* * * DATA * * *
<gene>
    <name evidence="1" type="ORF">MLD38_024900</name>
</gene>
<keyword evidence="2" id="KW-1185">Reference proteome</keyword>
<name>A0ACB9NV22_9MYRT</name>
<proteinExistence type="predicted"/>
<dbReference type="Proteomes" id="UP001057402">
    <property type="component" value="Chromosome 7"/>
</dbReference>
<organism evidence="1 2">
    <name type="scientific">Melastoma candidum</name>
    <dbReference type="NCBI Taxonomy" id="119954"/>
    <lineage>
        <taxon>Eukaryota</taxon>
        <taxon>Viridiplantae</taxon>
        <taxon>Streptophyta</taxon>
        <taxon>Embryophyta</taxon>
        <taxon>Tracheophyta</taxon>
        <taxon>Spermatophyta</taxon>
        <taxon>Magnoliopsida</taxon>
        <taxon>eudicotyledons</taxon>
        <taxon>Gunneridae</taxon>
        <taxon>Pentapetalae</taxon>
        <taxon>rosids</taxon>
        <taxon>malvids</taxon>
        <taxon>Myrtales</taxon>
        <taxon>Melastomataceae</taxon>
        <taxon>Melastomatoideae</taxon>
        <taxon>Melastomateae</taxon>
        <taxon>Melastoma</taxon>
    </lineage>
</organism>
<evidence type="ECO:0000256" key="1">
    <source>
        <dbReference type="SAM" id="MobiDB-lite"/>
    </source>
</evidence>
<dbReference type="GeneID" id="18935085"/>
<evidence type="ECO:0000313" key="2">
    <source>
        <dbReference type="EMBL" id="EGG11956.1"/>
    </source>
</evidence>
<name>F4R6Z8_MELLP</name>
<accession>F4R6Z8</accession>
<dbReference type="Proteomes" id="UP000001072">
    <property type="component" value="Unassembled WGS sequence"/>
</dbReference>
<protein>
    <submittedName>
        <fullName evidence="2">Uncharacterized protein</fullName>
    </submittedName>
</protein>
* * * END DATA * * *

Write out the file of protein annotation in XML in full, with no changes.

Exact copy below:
<gene>
    <name evidence="1" type="ORF">MLD38_024900</name>
</gene>
<keyword evidence="2" id="KW-1185">Reference proteome</keyword>
<name>A0ACB9NV22_9MYRT</name>
<proteinExistence type="predicted"/>
<dbReference type="Proteomes" id="UP001057402">
    <property type="component" value="Chromosome 7"/>
</dbReference>
<organism evidence="1 2">
    <name type="scientific">Melastoma candidum</name>
    <dbReference type="NCBI Taxonomy" id="119954"/>
    <lineage>
        <taxon>Eukaryota</taxon>
        <taxon>Viridiplantae</taxon>
        <taxon>Streptophyta</taxon>
        <taxon>Embryophyta</taxon>
        <taxon>Tracheophyta</taxon>
        <taxon>Spermatophyta</taxon>
        <taxon>Magnoliopsida</taxon>
        <taxon>eudicotyledons</taxon>
        <taxon>Gunneridae</taxon>
        <taxon>Pentapetalae</taxon>
        <taxon>rosids</taxon>
        <taxon>malvids</taxon>
        <taxon>Myrtales</taxon>
        <taxon>Melastomataceae</taxon>
        <taxon>Melastomatoideae</taxon>
        <taxon>Melastomateae</taxon>
        <taxon>Melastoma</taxon>
    </lineage>
</organism>
<evidence type="ECO:0000256" key="1">
    <source>
        <dbReference type="SAM" id="MobiDB-lite"/>
    </source>
</evidence>
<dbReference type="GeneID" id="18935085"/>
<evidence type="ECO:0000313" key="2">
    <source>
        <dbReference type="EMBL" id="EGG11956.1"/>
    </source>
</evidence>
<name>F4R6Z8_MELLP</name>
<accession>F4R6Z8</accession>
<dbReference type="Proteomes" id="UP000001072">
    <property type="component" value="Unassembled WGS sequence"/>
</dbReference>
<protein>
    <submittedName>
        <fullName evidence="2">Uncharacterized protein</fullName>
    </submittedName>
</protein>